Graphic designer Louise Borinski’s practice centres around abstract shapes, their inherent symbolism and how you can attach meaning to them. She began her creative career as a photographer, before switching to design after seeing how it offered her the possibility to combine imagery, typography and editorial design. Born in Switzerland and having grown up in Germany and Austria, she is now based in Berlin where she recently graduated from the University of the Arts Berlin.
Although claiming she’s still figuring out who she is a designer, Louise has a distinctive approach to creating. “I work a lot with abstract shapes that appear to have no specific historical visual reference,” she tells us. “I sketch and develop these, very intuitively, in what I call ‘primitive sessions’, a way for me to get off the screens and keep in touch with the tangible world.” Alongside this, she conducts research into already existing symbols, their meaning and their background. “I feel that to create new symbols it’s important to be aware of what is already out there.”
It’s this topic, specifically, which formed the basis of her bachelor’s thesis titled A Manifesto of Signs for Equality. For the project, Louise created a visualisation of symbols which “supposedly act as guidelines in an equal society”. These signs acts as a language plucked from a world in which equality is the norm; “In which femininity and masculinity are no longer important as constructs of society. In which we communicate with each other not only through language but also through new signs, appreciating each other and meet as equals, manifesting our social diversity as well as our individual diversity.”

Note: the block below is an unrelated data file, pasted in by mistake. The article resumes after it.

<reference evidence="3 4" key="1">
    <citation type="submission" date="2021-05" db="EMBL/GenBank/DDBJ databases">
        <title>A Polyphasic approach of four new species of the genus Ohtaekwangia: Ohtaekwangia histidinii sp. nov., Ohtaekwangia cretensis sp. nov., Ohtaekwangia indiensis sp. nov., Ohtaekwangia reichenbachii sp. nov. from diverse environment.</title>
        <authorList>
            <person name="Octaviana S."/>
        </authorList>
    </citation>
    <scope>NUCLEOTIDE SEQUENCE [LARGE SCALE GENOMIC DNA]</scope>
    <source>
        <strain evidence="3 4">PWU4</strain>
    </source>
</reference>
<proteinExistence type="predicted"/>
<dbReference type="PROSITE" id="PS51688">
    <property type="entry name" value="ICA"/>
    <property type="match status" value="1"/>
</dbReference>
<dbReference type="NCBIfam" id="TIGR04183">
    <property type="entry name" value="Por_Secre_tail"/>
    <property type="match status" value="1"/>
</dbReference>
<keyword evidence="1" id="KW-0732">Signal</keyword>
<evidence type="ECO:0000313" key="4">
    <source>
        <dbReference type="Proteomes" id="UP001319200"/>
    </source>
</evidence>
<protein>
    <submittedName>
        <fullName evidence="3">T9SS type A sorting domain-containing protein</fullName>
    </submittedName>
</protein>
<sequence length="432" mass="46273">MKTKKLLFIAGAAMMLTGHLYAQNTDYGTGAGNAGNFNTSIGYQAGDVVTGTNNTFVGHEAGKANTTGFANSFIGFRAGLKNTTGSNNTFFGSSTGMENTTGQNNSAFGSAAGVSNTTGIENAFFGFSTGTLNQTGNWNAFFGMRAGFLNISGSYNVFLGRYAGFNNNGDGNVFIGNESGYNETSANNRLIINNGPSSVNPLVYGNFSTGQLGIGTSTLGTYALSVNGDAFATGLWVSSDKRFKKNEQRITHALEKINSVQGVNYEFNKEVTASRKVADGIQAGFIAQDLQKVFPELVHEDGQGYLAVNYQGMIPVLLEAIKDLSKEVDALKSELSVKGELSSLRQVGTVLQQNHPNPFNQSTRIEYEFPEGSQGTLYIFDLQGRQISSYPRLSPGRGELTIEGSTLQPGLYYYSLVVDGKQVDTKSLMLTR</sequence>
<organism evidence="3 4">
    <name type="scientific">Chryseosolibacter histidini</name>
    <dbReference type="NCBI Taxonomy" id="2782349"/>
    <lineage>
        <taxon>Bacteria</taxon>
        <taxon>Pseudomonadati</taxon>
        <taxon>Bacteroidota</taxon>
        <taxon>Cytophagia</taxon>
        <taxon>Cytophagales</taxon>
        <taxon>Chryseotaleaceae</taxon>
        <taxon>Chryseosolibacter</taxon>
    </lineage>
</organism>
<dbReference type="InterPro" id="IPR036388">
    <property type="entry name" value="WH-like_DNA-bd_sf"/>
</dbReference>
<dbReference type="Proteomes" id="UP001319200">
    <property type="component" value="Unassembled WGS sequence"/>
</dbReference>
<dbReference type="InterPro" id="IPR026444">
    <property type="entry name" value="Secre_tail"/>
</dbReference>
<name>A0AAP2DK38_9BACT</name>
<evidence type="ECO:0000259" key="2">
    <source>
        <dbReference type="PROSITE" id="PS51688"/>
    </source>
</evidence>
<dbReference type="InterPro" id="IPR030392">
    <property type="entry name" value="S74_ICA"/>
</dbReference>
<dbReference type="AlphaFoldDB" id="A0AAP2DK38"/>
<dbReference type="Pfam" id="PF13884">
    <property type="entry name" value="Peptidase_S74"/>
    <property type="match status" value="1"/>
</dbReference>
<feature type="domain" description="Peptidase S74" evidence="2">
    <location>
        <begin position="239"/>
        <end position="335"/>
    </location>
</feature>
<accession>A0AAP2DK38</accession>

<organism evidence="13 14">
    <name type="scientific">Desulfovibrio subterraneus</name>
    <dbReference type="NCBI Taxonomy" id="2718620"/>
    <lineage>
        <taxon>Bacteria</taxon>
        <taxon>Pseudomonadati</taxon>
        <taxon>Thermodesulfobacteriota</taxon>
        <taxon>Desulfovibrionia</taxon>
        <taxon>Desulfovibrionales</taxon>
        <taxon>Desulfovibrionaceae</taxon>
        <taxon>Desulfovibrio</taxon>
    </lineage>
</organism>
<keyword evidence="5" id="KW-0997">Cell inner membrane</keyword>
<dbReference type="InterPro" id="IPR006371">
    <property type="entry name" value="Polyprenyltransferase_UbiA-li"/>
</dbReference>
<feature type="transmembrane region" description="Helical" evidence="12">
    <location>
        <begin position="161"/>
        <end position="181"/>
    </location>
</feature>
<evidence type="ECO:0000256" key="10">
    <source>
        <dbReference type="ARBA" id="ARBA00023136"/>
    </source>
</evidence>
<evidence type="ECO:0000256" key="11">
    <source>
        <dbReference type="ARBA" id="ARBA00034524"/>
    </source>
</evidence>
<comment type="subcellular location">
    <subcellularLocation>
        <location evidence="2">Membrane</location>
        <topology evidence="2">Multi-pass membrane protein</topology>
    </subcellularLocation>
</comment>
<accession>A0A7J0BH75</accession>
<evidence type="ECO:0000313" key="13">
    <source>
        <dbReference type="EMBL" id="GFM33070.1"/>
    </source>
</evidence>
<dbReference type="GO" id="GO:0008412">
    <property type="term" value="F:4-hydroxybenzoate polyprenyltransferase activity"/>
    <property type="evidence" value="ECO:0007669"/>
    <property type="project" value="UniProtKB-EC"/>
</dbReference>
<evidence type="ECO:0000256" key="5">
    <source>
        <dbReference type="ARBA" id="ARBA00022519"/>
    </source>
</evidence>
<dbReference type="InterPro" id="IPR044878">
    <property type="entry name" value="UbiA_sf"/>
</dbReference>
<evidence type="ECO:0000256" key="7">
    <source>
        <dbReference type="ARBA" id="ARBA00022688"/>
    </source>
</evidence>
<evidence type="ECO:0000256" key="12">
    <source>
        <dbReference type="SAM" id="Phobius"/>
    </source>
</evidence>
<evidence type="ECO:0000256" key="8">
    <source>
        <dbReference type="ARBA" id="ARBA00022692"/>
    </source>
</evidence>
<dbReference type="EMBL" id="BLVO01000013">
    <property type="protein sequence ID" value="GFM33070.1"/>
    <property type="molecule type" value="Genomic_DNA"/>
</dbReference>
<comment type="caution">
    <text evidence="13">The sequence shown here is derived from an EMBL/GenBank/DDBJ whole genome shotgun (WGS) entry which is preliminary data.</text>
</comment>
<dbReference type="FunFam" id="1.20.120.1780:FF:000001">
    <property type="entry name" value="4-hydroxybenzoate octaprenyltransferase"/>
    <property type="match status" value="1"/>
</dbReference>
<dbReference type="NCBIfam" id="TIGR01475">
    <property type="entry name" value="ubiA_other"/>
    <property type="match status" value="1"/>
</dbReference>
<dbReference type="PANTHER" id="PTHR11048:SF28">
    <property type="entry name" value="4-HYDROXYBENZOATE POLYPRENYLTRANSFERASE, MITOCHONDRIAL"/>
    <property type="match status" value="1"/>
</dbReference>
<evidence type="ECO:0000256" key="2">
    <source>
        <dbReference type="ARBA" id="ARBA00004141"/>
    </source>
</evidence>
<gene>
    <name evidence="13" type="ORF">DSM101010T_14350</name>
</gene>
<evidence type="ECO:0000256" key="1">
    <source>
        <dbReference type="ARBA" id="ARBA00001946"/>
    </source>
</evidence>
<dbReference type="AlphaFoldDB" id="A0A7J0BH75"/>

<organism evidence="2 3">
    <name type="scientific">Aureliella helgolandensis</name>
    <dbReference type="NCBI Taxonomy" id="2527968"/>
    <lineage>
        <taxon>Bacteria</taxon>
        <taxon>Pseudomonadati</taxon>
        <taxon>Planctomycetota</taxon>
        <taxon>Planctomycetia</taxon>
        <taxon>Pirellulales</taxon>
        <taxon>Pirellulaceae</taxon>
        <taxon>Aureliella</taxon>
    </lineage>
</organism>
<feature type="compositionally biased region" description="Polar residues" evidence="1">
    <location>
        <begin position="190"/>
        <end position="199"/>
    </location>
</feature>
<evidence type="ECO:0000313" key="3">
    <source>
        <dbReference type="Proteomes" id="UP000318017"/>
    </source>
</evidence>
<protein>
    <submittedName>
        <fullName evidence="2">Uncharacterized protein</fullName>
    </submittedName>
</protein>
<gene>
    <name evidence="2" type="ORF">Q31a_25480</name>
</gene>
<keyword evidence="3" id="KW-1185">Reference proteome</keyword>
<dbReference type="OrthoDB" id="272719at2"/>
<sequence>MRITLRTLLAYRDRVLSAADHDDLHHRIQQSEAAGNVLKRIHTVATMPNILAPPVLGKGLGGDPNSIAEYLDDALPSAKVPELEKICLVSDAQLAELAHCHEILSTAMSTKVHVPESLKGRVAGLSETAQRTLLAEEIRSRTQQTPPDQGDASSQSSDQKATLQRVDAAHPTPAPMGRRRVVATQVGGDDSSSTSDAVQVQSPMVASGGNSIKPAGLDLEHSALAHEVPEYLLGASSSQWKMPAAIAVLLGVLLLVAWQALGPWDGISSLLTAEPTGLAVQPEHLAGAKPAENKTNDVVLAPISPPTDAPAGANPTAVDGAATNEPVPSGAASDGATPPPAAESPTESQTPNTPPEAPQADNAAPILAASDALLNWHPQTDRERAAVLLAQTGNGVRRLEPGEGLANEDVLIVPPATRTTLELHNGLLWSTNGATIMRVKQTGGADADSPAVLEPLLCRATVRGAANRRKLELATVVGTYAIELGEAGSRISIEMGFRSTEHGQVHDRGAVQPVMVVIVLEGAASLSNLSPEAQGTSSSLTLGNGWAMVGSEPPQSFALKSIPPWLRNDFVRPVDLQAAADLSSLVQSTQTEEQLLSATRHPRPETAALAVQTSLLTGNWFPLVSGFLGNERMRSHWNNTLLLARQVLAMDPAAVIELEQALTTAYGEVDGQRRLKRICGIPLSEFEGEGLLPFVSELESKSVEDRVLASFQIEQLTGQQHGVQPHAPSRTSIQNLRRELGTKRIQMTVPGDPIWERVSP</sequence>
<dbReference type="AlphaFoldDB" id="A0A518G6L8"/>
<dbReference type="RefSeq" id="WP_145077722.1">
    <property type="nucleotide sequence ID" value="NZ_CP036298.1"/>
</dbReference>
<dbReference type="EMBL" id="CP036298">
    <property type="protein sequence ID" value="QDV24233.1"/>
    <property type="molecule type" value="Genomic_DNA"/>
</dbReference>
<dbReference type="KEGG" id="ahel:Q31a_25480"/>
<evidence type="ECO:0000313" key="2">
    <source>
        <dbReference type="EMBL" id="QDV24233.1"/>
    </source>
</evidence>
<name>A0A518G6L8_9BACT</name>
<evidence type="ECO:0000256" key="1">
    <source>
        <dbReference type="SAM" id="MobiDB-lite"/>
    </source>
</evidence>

The results – a series of screen-printed posters and a Risograph-printed booklet – are visually compelling for their bold, graphic quality. And, they represent an exercise into translating emotion and feeling onto the printed page, not with words but with imagery. This decision, to not use words as her primary medium, was purposeful on Louise’s part: “From the beginning, my aim was to write a manifesto. The problem is that I’m not much of a writer. So I decided to create signs because it’s something I know how to do, it’s my personal language,” she explains. In turn, the series demonstrates the design’s ability to offer everyone a chance to communicate, whether it be through photographs, icons, typography or layout.
A Manifesto of Signs for Equality comprises of 12 symbols which act as pillars for a life in a world of equality and harmony. “I gave them literal meanings, but not in a way that I want to force the meanings onto someone. It’s about creating a new language closer to our intuitive self, one that relies less on words,” Louise continues. “Spoken language can be very limiting, especially regarding gender. It forces us to decide who we are, how in-between we are and how to define ourselves.” It’s this element that makes the project so intriguing. Not only does it communicate on an aesthetic level but it probes into an oft-discussed subject with authentic interest and offers a potential solution.
Louise is now working a freelancer graphic designer in Berlin, mainly focussing on printed matter.
- Lucia Sekerkova documents the rituals of Romania’s social media savvy witches
- Charlie Roberts' paintings are inspired by hip-hop culture, sports and screenplays
- In Whispering Blooms Jack Orton documents the eerie perfection of the town of Poundbury
- Studio Nuno Fontes on its clean and ordered work for the cultural sector
- Darren Shaddick illustrates his version of “the ultimate cool person”
- Team Thursday's Bookshelf is full of souvenirs, zines and exhibition catalogues
- Pornhub decides to try out beesexuality with new awareness campaign
- “The time just feels right”: Stuart Brumfitt and Mirko Borsche, editor and designer of The Face, on its relaunch
- The Washington Post's climate change issue features 24 equally important covers
- Philip Gerald's lowbrow, crude paintings are a reflection of his views on the art world
- We take a look back at the best stories of the year to date
- The US government releases its first bespoke typeface: Public Sans